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class Test{

public static void main(String[] cv) throws IOException{

BufferedReader br=new BufferedReader(new InputStreamReader(System.in));

String s=br.readLine();
 }

}

When we're writing throws then who is actually handling the IOException here ? Whe we use try-catch we can handle it in the catch block. But here how and who is handling ?

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Saying throws allows you to skip handling exceptions at that stage of the program. –  mihsathe Jul 1 '11 at 9:11

5 Answers 5

up vote 5 down vote accepted

When you have a method with a throws clause, then any other method that calls that method has to either handle the exception (by catching it) or throwing it furter by also having a throws clause for that type of exception (so that, in turn, the method that calls that one again has to do the same, etc.).

When the main method has a throws clause, then the JVM will take care of catching the exception, and by default it will just print the stack trace of the exception.

When you want to do special handling when main throws an exception, then you can set an uncaught exception handler:

Thread.setDefaultUncaughtExceptionHandler(new UncaughtExceptionHandler() {
    @Override
    public void uncaughtException(Thread t, Throwable e) {
        System.err.printf("Thread %s threw an uncaught exception!%n", t.getName());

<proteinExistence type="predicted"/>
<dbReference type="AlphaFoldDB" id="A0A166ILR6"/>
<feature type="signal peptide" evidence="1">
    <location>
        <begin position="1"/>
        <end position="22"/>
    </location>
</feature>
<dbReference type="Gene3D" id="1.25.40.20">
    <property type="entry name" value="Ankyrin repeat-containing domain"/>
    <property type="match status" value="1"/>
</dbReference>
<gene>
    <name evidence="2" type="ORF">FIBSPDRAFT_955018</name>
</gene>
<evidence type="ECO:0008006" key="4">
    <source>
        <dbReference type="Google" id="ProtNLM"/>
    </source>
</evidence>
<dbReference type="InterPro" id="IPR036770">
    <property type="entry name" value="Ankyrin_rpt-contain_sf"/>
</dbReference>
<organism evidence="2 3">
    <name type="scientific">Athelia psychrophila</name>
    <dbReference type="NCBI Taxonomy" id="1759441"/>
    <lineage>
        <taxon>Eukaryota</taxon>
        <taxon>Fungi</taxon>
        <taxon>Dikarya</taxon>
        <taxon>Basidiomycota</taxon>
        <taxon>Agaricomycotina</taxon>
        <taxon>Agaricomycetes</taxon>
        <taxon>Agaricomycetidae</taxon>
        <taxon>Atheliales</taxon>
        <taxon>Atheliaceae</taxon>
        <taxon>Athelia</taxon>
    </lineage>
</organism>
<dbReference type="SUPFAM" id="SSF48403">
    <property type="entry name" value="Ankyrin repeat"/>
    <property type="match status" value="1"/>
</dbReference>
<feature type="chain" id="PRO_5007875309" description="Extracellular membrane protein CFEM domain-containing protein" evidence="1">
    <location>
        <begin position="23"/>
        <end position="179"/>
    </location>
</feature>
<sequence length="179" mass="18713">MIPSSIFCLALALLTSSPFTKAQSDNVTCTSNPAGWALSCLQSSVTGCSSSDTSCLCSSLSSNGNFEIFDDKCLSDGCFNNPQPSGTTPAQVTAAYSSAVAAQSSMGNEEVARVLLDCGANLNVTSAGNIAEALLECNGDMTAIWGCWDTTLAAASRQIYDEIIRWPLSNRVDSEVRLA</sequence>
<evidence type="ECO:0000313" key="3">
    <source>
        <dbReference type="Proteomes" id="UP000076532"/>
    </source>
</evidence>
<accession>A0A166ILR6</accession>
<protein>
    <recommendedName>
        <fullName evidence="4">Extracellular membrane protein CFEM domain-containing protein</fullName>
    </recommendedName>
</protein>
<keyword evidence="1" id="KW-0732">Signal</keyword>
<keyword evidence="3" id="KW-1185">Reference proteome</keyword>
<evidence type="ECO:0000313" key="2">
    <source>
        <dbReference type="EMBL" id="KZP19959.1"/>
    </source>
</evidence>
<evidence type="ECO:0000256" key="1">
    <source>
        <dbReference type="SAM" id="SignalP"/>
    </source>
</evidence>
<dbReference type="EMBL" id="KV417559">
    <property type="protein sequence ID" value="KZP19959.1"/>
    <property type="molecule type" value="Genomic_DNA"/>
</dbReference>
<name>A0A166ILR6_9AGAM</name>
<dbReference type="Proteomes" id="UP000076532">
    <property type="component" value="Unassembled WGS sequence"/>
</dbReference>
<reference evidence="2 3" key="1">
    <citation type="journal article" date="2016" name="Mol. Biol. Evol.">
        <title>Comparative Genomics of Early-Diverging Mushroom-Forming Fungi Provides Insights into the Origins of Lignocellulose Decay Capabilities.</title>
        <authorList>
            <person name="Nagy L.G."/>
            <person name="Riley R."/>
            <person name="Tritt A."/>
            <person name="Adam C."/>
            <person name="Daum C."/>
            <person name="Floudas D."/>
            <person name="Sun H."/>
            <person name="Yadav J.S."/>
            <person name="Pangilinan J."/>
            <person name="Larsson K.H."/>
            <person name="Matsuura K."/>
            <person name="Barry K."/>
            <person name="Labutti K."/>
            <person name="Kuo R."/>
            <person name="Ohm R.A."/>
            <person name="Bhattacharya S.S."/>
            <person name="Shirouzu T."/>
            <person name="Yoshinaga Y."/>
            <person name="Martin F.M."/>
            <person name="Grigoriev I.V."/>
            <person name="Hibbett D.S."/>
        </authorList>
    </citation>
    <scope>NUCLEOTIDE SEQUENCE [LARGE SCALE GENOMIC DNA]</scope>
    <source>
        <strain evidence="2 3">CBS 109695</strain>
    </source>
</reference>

e.printStackTrace();
    }
});
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@ Jesper got it now. thanks ! –  tanmoy biswas Jul 1 '11 at 9:14

Nobody is handling it there, because main is the entry point of the program.

When you use throws you are leaving to the caller of the method, the responsability to handle the exception. Here, there is no caller of the method except for the JVM itself which will handle the exception by stopping your program and printing the stack trace.

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can you explain a little ? –  tanmoy biswas Jul 1 '11 at 9:14

I believe JVM will handle it by stopping the main thread and printing exception stacktrace to standard output

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Saying throws allows you to skip handling exceptions at that stage of the program. The best example and use of it will be:

Suppose you are creating an integer calculator which has multiple functions for add, subtract, divide etc. If you declare divide method throws DivideByZeroException, your main calculator program will have to handle it. Doing it this way, your program knows exactly what problem occured. Had it been done under function level, your main program would never know.

This approach is excellent when developing libraries since you can't include S.o.p statements in your library functions. In this case, it is the JVM itself that handles this Exception.

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When a method declares throwing a checked exception, the caller of the method is supposed to handle them. In case of a runtime exception, the caller could handle the exception but it's not required to do so.

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